Canker Sores and Cold Sores

Are Cold Sores and Canker Sores the Same thing?

Many people confuse canker sores and cold sores by thinking they are the same thing; but they are not the same thing. Cold sores are caused by a virus and are contagious. They appear on the outside of the mouth, near the edge of the lips or under the nose. Canker sores are not viral and are found inside the mouth.

Symptoms of Canker Sores

Canker sores and Cold Sores

Canker sores show up in the mouth and can be very painful. Here are some of the most common symptoms of canker sores:

  • Painful sores can be on the tongue, inside the cheeks or on the roof of the mouth
  • Usually people experience a burning or tingling sensation before the sore actually appears
  • Sores are round, gray or white and have a red edge

Some people can also experience fever, swollen lymph nodes and physical sluggishness. No one knows for sure what causes canker sores but things that trigger them might include:

  • A virus
  • Allergic reactions
  • Acidic foods like citrus fruits
  • An injury to the mouth or gums
  • Smoking
  • Stress
  • Lack of vitamin B12 in the diet
  • Onset of menstruation in women

Symptoms of Cold Sores

Cold sores are little blisters on the edge of the mouth or the lips that are caused by the herpes simplex virus. These little blisters can break open and weep clear fluids before they crust over and disappear. Other symptoms that accompany cold sores may include:

  • Painful mouths
  • Fever
  • Sore throats
  • Swollen lymph nodes
  • Small children may drool

Cold sores may not develop at the time you are first infected with the herpes simplex virus. The first time you break out with cold sores they may spread to any region in or around the mouth. After you’ve become infected with the virus cold sores can recur at any point in your life. Some people say they feel a tingling, itching, burning sensation in the area before a cold sore appears. There are a few things that seem to trigger the appearance of cold sores such as:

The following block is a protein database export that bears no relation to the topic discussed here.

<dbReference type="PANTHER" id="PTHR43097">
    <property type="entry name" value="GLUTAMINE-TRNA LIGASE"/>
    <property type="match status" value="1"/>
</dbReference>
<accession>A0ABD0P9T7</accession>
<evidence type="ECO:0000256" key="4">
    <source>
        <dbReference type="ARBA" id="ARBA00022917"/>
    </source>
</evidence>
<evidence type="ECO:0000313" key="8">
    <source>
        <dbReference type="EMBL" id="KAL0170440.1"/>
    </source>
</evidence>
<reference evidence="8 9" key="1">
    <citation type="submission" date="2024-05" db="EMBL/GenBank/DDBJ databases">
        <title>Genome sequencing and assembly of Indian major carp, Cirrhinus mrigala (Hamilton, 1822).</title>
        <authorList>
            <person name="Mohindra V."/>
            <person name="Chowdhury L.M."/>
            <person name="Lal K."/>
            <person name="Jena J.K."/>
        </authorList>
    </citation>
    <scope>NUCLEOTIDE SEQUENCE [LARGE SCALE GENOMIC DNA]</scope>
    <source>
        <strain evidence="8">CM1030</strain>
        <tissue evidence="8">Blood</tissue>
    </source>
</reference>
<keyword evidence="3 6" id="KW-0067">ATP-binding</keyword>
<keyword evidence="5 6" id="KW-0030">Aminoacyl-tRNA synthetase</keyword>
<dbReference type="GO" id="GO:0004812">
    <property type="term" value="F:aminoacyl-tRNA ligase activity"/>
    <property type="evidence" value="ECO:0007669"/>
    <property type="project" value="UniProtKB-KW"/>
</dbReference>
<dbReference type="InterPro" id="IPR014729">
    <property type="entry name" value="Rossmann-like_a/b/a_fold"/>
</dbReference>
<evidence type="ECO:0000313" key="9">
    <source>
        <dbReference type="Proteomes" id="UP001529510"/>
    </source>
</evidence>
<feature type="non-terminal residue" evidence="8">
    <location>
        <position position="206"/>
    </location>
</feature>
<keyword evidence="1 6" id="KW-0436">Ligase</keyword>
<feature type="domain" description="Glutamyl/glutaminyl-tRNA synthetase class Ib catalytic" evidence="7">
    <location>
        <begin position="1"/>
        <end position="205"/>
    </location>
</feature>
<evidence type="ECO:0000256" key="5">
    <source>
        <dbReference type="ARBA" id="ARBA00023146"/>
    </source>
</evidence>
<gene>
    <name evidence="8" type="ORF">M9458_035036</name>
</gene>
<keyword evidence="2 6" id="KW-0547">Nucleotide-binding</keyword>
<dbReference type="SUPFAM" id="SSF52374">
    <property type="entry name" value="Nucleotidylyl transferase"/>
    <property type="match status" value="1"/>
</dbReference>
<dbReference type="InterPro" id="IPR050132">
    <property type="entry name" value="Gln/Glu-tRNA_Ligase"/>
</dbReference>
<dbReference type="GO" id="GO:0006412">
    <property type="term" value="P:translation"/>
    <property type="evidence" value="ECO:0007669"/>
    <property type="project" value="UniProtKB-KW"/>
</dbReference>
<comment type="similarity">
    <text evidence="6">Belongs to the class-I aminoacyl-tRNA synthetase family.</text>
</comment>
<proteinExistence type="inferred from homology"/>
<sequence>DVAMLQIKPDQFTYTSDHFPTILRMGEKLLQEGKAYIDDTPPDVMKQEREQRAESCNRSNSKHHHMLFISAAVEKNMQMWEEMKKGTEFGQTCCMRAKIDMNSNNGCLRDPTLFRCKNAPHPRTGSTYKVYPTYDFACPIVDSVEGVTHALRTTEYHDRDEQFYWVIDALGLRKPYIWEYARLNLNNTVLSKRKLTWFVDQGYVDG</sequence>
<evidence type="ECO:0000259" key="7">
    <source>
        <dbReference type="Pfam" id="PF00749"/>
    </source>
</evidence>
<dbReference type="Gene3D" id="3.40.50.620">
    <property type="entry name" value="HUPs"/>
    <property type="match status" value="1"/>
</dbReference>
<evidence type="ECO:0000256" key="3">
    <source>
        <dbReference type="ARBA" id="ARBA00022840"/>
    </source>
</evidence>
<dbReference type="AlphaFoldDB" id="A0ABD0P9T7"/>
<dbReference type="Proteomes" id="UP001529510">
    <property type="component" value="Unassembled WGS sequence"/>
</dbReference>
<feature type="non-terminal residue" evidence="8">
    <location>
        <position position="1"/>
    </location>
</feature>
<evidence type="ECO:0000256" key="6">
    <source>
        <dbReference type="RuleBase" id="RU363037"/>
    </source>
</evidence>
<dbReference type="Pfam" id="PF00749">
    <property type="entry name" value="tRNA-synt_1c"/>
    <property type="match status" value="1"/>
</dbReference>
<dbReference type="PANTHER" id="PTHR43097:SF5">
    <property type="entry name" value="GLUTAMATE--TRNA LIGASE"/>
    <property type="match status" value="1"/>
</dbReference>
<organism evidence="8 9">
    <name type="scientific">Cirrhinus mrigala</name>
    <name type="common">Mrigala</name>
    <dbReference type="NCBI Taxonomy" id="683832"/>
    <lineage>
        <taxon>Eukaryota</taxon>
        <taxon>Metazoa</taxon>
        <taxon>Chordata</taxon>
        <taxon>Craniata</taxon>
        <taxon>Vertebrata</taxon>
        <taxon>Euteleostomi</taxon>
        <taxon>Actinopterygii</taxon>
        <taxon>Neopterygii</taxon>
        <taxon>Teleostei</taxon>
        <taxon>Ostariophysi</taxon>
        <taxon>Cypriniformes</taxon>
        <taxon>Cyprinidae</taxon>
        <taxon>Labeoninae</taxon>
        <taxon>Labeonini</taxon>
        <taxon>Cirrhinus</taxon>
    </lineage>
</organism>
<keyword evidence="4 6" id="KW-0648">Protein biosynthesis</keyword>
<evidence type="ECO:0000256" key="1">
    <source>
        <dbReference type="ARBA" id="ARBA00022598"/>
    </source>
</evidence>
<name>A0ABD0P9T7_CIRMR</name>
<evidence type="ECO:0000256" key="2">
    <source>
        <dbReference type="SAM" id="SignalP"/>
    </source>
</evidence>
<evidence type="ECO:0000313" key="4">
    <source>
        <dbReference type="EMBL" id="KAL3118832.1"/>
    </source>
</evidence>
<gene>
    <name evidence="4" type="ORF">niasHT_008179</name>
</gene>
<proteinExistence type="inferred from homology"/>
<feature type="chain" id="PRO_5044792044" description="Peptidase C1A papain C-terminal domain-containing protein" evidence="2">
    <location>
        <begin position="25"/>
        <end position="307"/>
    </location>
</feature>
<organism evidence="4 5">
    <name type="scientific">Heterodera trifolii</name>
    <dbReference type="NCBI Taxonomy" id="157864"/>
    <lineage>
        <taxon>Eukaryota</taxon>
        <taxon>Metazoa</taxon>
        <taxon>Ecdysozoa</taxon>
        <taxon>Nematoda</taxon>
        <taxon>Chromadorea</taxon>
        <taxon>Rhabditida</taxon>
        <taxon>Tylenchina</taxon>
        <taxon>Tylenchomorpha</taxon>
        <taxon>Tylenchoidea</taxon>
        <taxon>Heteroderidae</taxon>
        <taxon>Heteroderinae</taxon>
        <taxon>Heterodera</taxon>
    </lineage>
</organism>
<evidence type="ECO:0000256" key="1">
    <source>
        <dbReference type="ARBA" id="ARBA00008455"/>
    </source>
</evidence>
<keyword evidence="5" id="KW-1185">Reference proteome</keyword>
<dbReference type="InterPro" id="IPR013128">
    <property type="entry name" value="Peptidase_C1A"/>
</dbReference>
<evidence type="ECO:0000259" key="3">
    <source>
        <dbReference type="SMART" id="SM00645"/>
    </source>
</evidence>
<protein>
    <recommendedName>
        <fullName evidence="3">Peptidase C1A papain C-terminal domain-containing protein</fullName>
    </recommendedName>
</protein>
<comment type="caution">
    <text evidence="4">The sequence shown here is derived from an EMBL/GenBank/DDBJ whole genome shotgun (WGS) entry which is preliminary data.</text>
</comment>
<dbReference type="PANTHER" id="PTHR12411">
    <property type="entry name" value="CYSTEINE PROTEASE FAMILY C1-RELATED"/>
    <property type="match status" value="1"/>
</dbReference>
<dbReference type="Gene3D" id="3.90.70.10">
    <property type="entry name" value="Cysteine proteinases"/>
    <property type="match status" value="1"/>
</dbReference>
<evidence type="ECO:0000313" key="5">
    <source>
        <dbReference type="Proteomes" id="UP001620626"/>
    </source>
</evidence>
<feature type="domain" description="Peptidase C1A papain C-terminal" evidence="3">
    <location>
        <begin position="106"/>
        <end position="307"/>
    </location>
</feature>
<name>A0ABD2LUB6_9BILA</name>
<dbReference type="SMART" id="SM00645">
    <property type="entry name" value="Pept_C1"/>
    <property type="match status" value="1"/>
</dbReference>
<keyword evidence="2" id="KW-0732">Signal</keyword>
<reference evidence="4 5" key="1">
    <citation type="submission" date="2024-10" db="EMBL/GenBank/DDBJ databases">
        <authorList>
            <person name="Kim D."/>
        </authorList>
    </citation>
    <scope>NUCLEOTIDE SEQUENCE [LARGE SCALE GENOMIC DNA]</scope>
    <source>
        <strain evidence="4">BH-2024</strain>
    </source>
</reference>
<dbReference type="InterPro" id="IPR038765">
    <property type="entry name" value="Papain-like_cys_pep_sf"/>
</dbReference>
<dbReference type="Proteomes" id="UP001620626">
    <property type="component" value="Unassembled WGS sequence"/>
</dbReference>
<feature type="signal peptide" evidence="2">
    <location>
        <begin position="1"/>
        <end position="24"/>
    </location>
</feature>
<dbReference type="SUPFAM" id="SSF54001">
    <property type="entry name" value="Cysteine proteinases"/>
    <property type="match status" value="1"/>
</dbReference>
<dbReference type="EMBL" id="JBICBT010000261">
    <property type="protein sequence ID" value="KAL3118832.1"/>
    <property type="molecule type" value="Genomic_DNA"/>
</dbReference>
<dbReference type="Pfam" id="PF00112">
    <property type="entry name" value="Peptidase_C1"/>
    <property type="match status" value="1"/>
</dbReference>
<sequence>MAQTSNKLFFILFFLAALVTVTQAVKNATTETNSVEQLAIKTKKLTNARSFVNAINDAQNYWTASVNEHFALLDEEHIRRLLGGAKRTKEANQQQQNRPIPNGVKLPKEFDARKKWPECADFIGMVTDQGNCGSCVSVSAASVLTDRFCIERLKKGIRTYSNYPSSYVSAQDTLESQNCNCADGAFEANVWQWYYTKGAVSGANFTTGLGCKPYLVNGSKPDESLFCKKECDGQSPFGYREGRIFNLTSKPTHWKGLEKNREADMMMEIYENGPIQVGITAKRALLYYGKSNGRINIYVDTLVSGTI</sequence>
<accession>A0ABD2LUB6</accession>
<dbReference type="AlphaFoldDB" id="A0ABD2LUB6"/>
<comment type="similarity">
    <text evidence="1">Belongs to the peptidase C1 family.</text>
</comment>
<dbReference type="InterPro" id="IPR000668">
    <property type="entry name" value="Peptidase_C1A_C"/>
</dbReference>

• If your lips are exposed to direct sunlight
  • Infections like the flu or a cold
  • Allergies to certain foods
  • An injury to the gums or lips
  • A weakened immune system
  • Hormonal changes in women due to their menstrual cycles

Those who have a weak immune system are usually more likely to have more severe outbreaks than those who have a strong immune system.

When to Seek Medical Attention

Usually both of these conditions will go away on their own in a matter of a few days. But there are some times when it is best to get the advice of a medical professional. Call your doctor or dentist if:

  • Sores last a couple of weeks
  • You start running a temp above 100
  • Canker sores or cold sores start to show signs of infection
  • The sores are unusually large
  • Sores that continue spreading
  • Pain that is not relieved by over the counter medications
  • Sores make it difficult to drink adequate liquids

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valid until 22nd July 2017